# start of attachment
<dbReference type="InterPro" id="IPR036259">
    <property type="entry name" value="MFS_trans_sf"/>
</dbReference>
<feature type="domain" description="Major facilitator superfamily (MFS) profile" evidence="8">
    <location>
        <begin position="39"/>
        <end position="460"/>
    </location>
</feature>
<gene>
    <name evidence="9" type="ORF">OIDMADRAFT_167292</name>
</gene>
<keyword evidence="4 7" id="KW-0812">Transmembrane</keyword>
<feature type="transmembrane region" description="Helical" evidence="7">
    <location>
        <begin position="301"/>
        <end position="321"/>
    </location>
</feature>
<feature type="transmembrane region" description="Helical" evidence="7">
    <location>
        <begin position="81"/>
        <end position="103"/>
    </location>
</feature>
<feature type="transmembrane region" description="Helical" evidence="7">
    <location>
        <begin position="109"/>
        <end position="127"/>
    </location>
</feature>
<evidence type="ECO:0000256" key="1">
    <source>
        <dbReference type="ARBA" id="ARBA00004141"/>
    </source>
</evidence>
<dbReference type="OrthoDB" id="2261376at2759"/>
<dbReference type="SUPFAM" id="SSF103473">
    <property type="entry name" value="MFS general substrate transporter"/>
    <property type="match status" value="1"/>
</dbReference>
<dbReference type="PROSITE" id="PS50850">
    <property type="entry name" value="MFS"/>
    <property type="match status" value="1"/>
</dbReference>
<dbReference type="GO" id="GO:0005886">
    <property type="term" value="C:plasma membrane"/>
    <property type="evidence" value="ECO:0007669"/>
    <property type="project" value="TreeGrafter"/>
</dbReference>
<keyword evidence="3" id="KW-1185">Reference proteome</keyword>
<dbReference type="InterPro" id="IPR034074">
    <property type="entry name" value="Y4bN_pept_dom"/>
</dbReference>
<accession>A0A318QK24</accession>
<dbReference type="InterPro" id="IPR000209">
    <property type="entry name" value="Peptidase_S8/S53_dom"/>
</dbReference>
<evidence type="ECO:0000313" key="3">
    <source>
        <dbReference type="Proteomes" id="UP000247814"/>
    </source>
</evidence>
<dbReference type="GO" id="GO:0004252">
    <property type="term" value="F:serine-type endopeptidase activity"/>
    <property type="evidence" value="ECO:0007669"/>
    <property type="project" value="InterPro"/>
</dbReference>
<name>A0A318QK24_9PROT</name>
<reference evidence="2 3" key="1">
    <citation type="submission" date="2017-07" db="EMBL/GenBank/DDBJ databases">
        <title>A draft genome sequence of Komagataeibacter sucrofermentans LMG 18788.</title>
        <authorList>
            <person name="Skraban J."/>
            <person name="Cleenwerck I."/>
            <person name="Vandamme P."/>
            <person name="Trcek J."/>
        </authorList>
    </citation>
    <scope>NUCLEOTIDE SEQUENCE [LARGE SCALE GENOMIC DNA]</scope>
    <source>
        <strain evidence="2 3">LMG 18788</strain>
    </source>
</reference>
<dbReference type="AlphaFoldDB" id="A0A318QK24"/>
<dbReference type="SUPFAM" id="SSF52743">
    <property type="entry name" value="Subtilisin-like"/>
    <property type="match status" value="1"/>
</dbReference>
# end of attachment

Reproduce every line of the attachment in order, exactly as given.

<dbReference type="InterPro" id="IPR036259">
    <property type="entry name" value="MFS_trans_sf"/>
</dbReference>
<feature type="domain" description="Major facilitator superfamily (MFS) profile" evidence="8">
    <location>
        <begin position="39"/>
        <end position="460"/>
    </location>
</feature>
<gene>
    <name evidence="9" type="ORF">OIDMADRAFT_167292</name>
</gene>
<keyword evidence="4 7" id="KW-0812">Transmembrane</keyword>
<feature type="transmembrane region" description="Helical" evidence="7">
    <location>
        <begin position="301"/>
        <end position="321"/>
    </location>
</feature>
<feature type="transmembrane region" description="Helical" evidence="7">
    <location>
        <begin position="81"/>
        <end position="103"/>
    </location>
</feature>
<feature type="transmembrane region" description="Helical" evidence="7">
    <location>
        <begin position="109"/>
        <end position="127"/>
    </location>
</feature>
<evidence type="ECO:0000256" key="1">
    <source>
        <dbReference type="ARBA" id="ARBA00004141"/>
    </source>
</evidence>
<dbReference type="OrthoDB" id="2261376at2759"/>
<dbReference type="SUPFAM" id="SSF103473">
    <property type="entry name" value="MFS general substrate transporter"/>
    <property type="match status" value="1"/>
</dbReference>
<dbReference type="PROSITE" id="PS50850">
    <property type="entry name" value="MFS"/>
    <property type="match status" value="1"/>
</dbReference>
<dbReference type="GO" id="GO:0005886">
    <property type="term" value="C:plasma membrane"/>
    <property type="evidence" value="ECO:0007669"/>
    <property type="project" value="TreeGrafter"/>
</dbReference>
<keyword evidence="3" id="KW-1185">Reference proteome</keyword>
<dbReference type="InterPro" id="IPR034074">
    <property type="entry name" value="Y4bN_pept_dom"/>
</dbReference>
<accession>A0A318QK24</accession>
<dbReference type="InterPro" id="IPR000209">
    <property type="entry name" value="Peptidase_S8/S53_dom"/>
</dbReference>
<evidence type="ECO:0000313" key="3">
    <source>
        <dbReference type="Proteomes" id="UP000247814"/>
    </source>
</evidence>
<dbReference type="GO" id="GO:0004252">
    <property type="term" value="F:serine-type endopeptidase activity"/>
    <property type="evidence" value="ECO:0007669"/>
    <property type="project" value="InterPro"/>
</dbReference>
<name>A0A318QK24_9PROT</name>
<reference evidence="2 3" key="1">
    <citation type="submission" date="2017-07" db="EMBL/GenBank/DDBJ databases">
        <title>A draft genome sequence of Komagataeibacter sucrofermentans LMG 18788.</title>
        <authorList>
            <person name="Skraban J."/>
            <person name="Cleenwerck I."/>
            <person name="Vandamme P."/>
            <person name="Trcek J."/>
        </authorList>
    </citation>
    <scope>NUCLEOTIDE SEQUENCE [LARGE SCALE GENOMIC DNA]</scope>
    <source>
        <strain evidence="2 3">LMG 18788</strain>
    </source>
</reference>
<dbReference type="AlphaFoldDB" id="A0A318QK24"/>
<dbReference type="SUPFAM" id="SSF52743">
    <property type="entry name" value="Subtilisin-like"/>
    <property type="match status" value="1"/>
</dbReference>